On my way out, I stop at Gray Cat’s cage again. “Hi, Gray C. Still memorizing that bit of wall, I see.” A miracle! She turns and looks at me. Her emerald eyes size me up. Maybe I’m being too optimistic, but she seems a little less frightened, her body a shade more relaxed. “Listen,” I tell her, “you’ve probably met some pretty unevolved humans out there. We’re not all like that. Give us another chance, okay?” She blinks dubiously. This is progress.
Thursday. The animal care technicians at the shelter are the bravest people in the world. I watch them scrub kennels and clean litterboxes. I see them take a moment to play with a kitten or hold a lonely pup. I hear them calm the frightened ones with a gentle word. And every now and then I force myself to witness what they must face every day. That same dog who they cared for, petted, and talked to must finally be given the only thing we have left to offer: a gentle, respectful death. What have we come to when the best we can do is to kill them kindly?
Jim puts a leash on the Labrador retriever. She cowers in the back of the kennel, tail between her legs. He tugs on the leash. She whimpers and crouches down lower. He kneels beside her. “It’s okay, pup. Don’t be scared.” She stops whimpering but won’t move. He scoops her up in his arms and carries her to the Euthanasia Room. She’s been at the shelter for two weeks. She’s so frightened that all she does is lie in the corner. No one wants her. Now she will die. Carol holds her while Jim shaves a small patch of fur from her leg. She is quiet and trembling. Jim continues to talk to her. He gives her the injection. She slumps onto the table. Carol carries her body to the Chill Room and adds it to the pile.
In the Cat Room, Gray Cat is sitting in her usual corner, but she’s not facing the wall today. The room is noisy. Adorable kittens fill row upon row of cages. Friendly adult cats come forward, asking for attention. I open her cage to give her a treat. “It isn’t fair,” I tell her. “You have every right to distrust people, but if you don’t act adoptable, how can you compete with all these other cats?” I reach my hand closer to her. I touch her. She lets me! I thank her.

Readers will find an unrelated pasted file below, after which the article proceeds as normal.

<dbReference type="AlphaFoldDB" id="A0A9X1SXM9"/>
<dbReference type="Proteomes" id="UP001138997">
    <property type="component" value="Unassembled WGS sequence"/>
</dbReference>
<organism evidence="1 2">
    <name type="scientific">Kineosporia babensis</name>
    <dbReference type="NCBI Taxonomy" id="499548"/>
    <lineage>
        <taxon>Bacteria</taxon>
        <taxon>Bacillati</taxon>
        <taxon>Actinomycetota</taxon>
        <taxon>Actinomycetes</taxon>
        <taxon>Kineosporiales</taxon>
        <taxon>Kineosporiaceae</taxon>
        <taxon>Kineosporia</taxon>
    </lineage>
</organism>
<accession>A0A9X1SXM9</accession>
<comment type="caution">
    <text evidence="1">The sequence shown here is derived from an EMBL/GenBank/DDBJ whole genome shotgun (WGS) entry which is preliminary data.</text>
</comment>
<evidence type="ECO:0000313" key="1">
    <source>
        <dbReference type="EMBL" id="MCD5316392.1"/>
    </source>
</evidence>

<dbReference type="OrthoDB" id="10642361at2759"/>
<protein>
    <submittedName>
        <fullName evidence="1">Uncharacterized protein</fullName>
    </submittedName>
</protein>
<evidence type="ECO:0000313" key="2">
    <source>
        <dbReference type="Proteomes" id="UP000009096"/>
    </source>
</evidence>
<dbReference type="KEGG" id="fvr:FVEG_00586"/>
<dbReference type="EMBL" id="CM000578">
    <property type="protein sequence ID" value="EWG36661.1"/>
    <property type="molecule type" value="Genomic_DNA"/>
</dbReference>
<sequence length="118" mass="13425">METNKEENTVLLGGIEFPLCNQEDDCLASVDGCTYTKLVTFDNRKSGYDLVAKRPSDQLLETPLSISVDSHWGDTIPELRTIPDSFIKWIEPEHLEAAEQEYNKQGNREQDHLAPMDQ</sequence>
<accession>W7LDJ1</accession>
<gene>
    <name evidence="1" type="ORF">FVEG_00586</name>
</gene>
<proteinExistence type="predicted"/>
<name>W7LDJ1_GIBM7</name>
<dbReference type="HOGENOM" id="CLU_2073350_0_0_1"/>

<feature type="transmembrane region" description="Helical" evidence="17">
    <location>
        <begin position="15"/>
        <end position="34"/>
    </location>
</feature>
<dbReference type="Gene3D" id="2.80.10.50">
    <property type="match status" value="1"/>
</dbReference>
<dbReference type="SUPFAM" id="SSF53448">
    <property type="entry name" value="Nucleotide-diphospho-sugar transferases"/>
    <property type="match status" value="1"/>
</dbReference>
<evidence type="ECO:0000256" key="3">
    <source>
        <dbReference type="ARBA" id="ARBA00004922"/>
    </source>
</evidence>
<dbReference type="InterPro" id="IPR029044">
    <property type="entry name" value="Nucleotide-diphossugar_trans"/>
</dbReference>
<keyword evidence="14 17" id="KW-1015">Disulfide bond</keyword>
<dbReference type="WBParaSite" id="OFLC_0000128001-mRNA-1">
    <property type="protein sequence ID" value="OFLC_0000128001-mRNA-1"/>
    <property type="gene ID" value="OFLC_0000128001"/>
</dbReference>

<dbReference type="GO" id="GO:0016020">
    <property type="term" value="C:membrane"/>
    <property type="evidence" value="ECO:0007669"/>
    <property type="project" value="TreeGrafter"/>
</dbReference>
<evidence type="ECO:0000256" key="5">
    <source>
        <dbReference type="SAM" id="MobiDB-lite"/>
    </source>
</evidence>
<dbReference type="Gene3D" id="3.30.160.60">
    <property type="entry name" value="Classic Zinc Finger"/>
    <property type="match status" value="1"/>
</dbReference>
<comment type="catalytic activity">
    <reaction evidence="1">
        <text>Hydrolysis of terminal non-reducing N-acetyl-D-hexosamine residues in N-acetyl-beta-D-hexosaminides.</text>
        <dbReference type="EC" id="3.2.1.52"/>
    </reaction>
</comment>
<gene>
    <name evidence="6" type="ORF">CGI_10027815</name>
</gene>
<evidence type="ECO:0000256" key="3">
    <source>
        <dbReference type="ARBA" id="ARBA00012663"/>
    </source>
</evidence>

Friday. At home, a veterinary clinic calls me to find out if I have room for another unwanted. The owners brought a young mini-lop in to be euthanized. Why? They’re moving out of state. They don’t want to take the rabbit. They haven’t found any friend who will take him, and they don’t want “a bunch of strangers” coming to their house to see the rabbit.
When I get to work, Gray C. is not in her cage. I look everywhere. I try not to be too hopeful. I tell myself, Don’t pursue it. I ignore my own good advice. I go to the Chill Room. She is there, in one of the bins, her body curled up against that of a terrier. I touch her, for the second and last time. Her body is getting cold. She is gone. I mourn her. But who will mourn the calico kitten underneath her, and the angora rabbit in the next bin? Who will mourn all ten million of them, one by one?
by Amy Espie